Are protein supplements from a bottle more effective at building muscle than protein ingested through a well-balanced diet? And should athletes who work out in the weight room supplement their diet with additional protein supplements to help build more impressive muscles?
What the experts think of protein supplements
Sports nutritionists and scientists agree that active individuals who work out strenuously either in the weight room or in the gym need more protein than someone who never breaks a sweat. Exercise, especially strenuous exercise, breaks down the muscle. Protein helps repair it. And if consumed in adequate amounts and timed appropriately, protein works in tandem with exercise to increase muscle mass.
Most North American diets are rich enough in protein (meat, fish, eggs, poultry, dairy and legumes) to adequately repair and rebuild muscle post exercise – especially if that exercise bout is moderate in length and intensity. But for bodybuilders and endurance athletes who continually push their muscles to go above and beyond, the American Dietetic Association, Dietitians of Canada and the American College of Sports Medicine agree that 1.2 to 1.7 grams per kilogram of body weight (0.5 to 0.8 g per pound) per day is more than adequate to repair damaged muscle and develop lean body mass.
To help put the equation into perspective, a 150-pound active female should consume 75-120 grams of protein a day while a 180-pound active male needs 90-144 grams. The protein needs for an active female can be met by consuming two glasses of milk (2 cups/ 454ml = 15 grams of protein), one chicken breast (6 ounces/ 170 grams = 42 grams of protein), one serving of legumes (one cup/ 227 ml = 16 grams of protein) and one serving of peanut butter (two tablespoons/ 28 = 8 grams of protein) a day. Add a serving of yogurt or cottage cheese (11/15 grams of protein), a handful or two of nuts or seeds (6-8 grams of protein per handful) and we’re nearing the maximum amount of protein for an active woman and more than the minimum amount necessary for an active male.
Of course, it’s not usual for athletes to operate on the “if some is good more is better” principle. Bodybuilding websites and blogs routinely recommend ingesting protein supplements in amounts far above those supported by science. They also suggest engineered sources of protein supplements are superior to food when it comes to building mass.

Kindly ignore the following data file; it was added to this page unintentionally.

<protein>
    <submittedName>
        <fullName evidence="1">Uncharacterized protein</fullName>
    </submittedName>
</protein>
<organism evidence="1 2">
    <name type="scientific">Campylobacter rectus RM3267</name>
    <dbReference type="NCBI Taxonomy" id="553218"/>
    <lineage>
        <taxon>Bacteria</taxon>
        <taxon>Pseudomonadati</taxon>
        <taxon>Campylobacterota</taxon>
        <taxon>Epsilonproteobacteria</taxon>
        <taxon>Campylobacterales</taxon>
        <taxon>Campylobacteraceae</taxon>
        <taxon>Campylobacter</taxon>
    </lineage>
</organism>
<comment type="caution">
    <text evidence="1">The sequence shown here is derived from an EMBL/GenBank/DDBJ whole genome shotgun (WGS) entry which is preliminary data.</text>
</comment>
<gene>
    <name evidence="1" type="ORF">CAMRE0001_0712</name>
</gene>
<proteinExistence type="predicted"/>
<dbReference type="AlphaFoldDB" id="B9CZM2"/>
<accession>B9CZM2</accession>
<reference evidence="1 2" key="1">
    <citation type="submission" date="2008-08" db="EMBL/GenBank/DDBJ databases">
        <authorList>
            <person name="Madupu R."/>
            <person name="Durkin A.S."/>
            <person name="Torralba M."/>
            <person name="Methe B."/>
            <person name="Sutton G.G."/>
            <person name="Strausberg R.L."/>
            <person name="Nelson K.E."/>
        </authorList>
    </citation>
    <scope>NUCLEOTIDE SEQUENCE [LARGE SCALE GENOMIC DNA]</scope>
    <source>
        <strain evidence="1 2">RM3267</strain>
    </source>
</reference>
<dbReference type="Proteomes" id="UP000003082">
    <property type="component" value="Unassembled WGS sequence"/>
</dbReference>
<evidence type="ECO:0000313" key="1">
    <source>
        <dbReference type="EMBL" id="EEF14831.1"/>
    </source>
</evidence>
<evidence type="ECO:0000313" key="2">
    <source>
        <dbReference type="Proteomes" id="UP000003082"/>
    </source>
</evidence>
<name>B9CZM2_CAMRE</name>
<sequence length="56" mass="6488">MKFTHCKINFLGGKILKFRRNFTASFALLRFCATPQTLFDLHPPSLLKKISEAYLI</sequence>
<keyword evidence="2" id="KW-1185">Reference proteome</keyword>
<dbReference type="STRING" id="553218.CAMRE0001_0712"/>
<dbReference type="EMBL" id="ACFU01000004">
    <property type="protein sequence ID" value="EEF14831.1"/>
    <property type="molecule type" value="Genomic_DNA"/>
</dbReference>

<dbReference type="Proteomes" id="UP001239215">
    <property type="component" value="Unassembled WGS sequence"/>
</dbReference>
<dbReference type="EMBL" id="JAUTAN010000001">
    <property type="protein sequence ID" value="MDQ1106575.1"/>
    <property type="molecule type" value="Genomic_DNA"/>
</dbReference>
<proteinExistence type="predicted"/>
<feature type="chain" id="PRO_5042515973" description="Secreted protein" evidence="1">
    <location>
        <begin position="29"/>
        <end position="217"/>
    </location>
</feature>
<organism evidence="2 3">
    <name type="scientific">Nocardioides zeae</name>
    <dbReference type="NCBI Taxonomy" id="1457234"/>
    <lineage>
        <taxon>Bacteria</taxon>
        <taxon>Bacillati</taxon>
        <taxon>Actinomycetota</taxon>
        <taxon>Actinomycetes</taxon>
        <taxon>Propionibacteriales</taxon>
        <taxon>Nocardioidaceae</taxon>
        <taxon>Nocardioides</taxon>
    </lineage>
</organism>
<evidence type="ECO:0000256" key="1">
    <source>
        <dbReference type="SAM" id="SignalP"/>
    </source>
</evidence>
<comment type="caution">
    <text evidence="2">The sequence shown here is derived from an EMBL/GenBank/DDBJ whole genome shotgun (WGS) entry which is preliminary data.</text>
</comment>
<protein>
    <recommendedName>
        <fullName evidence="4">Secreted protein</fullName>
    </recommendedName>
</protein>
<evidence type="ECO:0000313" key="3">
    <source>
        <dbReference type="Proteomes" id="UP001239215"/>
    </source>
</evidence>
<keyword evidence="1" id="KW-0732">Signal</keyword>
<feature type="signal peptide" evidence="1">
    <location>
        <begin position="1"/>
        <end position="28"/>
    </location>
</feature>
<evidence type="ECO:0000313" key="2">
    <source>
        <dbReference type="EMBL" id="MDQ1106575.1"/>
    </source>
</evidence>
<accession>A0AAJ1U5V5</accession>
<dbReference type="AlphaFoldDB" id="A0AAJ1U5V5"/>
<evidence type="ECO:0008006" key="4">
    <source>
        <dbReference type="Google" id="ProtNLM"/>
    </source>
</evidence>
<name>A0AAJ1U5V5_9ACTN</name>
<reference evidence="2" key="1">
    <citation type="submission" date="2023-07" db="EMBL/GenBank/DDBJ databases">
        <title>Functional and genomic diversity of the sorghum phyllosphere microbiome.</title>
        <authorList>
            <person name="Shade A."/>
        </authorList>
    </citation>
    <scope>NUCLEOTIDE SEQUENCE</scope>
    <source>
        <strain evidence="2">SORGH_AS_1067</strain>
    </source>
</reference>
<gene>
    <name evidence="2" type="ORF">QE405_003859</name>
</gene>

Most nutritionists disagree. More protein supplements doesn’t equal more muscle. What it does equal is more calories. And then there is the expense factor. Protein supplements is substantially more expensive than food with no agreement among scientists that it offers superior results.
“The protein from natural foods works perfectly fine,” said sports nutrition guru Nancy Clark in a 2007 article called Protein: The Pros, Cons, and Confusion. “Any animal protein is ‘high quality’ and contains all the essential amino acids you need to build muscles. Hence, eating balanced meals and then drinking protein shakes for ‘high-quality protein’ is an outrageous concept – and expensive.”
So whether you consume protein supplements or in its more natural form, chances are you’ll achieve the same results. The added bonus of getting your protein in food, however, is that food contains other important micronutrients that aren’t found in store-bought protein supplements.
But it’s not just what to eat that’s important. Discussions about the timing of protein ingestion is generating the most buzz among the scientific community. Traditional theories suggesting that protein was best consumed immediately post-exercise has been replaced with the belief that having a small protein snack (15-25 grams) both before and after exercise is the best way to repair and build muscle. There’s even some research suggesting that having a small 100-calorie protein snack (yogurt, milk, cottage cheese) before bed and small amounts of protein during your workout can further aid muscle growth.
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